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VOL. 23, NO. 6 JOURNAL OF CLIMATE AND APPLIED METEOROLOGY JUNE The Effect of Irrigation on Warm Season Precipitation in the Southern Great Plains Anthony G. Barnston Climate Analysis Center, NMC, NWS, NOAA, Washington, DC Paul T. Schickedanz1 Illinois State Water Survey, Champaign, IL Get this from a library.
The effect of irrigation on precipitation in the Great Plains: final report on an investigation of potential alterations in summer rainfall associated with widespread irrigation in the Great Plains.
[Paul T Schickedanz; National Science Foundation (U.S.). Atmospheric Sciences Section.; Illinois State Water Survey.].
The Effects of Great Plains Irrigation on the Surface Energy Balance, Regional Circulation, and Precipitation by David B. Huber, David B. Mechem * and Nathaniel A. Brunsell Atmospheric Science Program, Department of Geography, University of Kansas, Cited by: The estimated impact of irrigation is to decrease the water table by an average of feet per year, whereas rainfall recharges the level by an average of feet per year.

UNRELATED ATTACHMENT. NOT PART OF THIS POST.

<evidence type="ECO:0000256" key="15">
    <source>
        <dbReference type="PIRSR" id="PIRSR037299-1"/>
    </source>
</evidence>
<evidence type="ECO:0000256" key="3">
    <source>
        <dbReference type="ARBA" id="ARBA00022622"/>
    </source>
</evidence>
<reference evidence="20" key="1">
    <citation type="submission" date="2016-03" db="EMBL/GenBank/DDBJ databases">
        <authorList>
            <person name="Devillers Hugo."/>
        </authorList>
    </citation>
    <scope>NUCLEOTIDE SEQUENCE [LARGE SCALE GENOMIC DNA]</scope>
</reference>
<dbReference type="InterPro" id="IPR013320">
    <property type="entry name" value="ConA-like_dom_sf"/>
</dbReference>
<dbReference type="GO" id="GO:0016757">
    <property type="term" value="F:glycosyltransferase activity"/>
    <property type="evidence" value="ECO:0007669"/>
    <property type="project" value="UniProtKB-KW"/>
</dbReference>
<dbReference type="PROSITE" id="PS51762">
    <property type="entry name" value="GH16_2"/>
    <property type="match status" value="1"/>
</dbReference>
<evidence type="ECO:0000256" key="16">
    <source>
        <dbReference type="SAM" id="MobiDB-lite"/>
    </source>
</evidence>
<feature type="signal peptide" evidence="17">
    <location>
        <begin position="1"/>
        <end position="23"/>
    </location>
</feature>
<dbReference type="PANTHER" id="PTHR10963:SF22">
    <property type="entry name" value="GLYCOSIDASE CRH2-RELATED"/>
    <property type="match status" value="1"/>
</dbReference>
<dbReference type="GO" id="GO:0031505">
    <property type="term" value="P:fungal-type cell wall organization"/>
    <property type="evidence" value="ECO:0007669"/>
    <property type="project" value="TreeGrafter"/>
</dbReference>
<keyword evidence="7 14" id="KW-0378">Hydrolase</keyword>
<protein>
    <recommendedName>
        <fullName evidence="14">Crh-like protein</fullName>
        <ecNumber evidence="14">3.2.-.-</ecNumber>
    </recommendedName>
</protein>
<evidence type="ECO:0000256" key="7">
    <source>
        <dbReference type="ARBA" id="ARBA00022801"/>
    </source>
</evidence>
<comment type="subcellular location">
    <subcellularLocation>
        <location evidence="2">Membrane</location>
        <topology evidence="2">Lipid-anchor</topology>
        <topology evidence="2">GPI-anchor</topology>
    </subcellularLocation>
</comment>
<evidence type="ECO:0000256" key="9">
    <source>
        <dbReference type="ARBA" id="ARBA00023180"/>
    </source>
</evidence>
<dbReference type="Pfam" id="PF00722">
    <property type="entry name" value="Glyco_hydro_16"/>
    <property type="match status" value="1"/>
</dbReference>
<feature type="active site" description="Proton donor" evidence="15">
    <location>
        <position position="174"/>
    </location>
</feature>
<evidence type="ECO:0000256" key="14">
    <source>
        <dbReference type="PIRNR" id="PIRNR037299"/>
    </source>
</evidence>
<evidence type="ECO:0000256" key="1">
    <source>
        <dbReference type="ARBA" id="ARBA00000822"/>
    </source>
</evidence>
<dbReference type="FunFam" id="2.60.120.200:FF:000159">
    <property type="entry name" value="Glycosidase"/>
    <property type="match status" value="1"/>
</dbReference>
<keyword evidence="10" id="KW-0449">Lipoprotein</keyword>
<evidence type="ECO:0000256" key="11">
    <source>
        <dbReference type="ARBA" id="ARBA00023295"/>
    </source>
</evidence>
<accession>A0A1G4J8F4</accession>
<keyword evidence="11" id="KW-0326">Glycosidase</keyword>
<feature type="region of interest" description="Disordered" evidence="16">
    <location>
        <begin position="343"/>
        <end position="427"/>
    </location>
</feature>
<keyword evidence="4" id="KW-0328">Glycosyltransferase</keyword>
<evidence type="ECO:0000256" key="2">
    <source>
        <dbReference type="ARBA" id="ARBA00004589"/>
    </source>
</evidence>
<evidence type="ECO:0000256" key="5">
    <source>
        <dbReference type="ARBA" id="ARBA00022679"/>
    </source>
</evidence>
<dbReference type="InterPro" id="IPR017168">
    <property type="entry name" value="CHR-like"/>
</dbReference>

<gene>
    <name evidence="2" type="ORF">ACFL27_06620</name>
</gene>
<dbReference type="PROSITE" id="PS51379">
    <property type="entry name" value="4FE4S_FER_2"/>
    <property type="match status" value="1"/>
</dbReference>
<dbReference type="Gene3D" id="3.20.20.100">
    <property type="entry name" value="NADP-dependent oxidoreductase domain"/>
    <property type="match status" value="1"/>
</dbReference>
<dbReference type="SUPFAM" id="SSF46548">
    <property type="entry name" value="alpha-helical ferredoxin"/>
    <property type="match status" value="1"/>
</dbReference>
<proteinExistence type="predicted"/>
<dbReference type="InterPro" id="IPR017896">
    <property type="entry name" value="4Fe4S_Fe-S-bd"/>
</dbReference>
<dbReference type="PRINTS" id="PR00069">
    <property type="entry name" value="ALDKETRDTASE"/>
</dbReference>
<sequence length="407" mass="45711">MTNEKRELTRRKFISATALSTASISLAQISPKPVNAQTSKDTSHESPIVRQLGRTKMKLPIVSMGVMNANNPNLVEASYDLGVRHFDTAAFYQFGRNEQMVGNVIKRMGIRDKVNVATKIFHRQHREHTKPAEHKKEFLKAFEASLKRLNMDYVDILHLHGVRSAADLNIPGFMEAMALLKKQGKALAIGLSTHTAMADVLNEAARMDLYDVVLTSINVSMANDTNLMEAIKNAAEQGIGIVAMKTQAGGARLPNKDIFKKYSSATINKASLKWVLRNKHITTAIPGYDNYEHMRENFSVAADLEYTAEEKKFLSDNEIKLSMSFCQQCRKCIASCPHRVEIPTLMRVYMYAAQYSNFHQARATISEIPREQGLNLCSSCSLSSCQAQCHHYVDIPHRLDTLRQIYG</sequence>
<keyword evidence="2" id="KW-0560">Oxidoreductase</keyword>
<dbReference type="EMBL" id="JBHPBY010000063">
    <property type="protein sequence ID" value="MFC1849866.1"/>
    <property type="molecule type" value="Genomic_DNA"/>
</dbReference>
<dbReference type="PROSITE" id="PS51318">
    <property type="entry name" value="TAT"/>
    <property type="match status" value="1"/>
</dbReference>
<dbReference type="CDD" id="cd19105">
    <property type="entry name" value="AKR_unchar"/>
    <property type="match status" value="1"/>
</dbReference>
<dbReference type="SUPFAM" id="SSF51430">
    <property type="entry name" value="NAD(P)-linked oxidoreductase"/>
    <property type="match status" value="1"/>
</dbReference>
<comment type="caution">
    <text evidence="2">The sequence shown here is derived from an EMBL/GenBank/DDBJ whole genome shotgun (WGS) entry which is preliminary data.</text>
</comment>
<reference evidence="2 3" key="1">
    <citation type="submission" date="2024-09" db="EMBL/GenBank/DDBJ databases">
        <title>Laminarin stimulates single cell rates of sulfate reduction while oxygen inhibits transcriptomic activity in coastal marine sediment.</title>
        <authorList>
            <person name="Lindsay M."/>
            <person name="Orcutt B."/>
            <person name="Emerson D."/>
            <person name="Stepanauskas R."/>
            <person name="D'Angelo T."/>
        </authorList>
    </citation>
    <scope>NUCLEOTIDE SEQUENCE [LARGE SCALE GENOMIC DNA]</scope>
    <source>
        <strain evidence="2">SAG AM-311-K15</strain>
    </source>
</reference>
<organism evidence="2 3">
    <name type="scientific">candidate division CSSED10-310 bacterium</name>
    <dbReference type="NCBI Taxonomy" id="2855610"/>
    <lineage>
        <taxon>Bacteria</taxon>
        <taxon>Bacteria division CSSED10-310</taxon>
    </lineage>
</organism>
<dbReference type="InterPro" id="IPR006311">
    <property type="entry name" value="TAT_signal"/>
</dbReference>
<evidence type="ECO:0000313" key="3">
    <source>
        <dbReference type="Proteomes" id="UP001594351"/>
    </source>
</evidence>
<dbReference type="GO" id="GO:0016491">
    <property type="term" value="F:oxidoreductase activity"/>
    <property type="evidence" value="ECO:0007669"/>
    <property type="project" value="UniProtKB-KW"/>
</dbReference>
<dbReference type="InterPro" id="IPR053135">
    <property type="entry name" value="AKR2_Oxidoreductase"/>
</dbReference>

Relative to the past several decades, if groundwater use is unconstrained, groundwater depletion would increase 50% in a scenario where precipitation falls by 25% and Cited by: 1.
Irrigation-Induced Rainfall and the Great Plains Article (PDF Available) in Journal of Applied Meteorology 40(8) August with 48 Reads How we measure 'reads'.
Irrigation provides a much needed source of water in regions of low precipitation such as the western Great Plains. However, adding water to a region that would otherwise see little natural precipitation has ramifications for the partitioning of radiative and turbulent fluxes, the development of the planetary boundary layer, and the transport.
INFLUENCE OF IRRIGATION ON PRECIPITATION phenomenal growth of irrigation in the Great Plains of North America (semi-arid climate) has had an appreciable effect on the climate of the region. The average annual rainfall of this region is cm with percent occurring in the warm season (AprilSeptember).
Irrigation provides a much needed source of water in regions of low precipitation such as the western Great Plains. However, adding water to a region that would otherwise see little natural precipitation has ramifications for the partitioning of radiative and turbulent fluxes, the development of the planetary boundary layer, and the transport of water vapor from the regions of irrigation.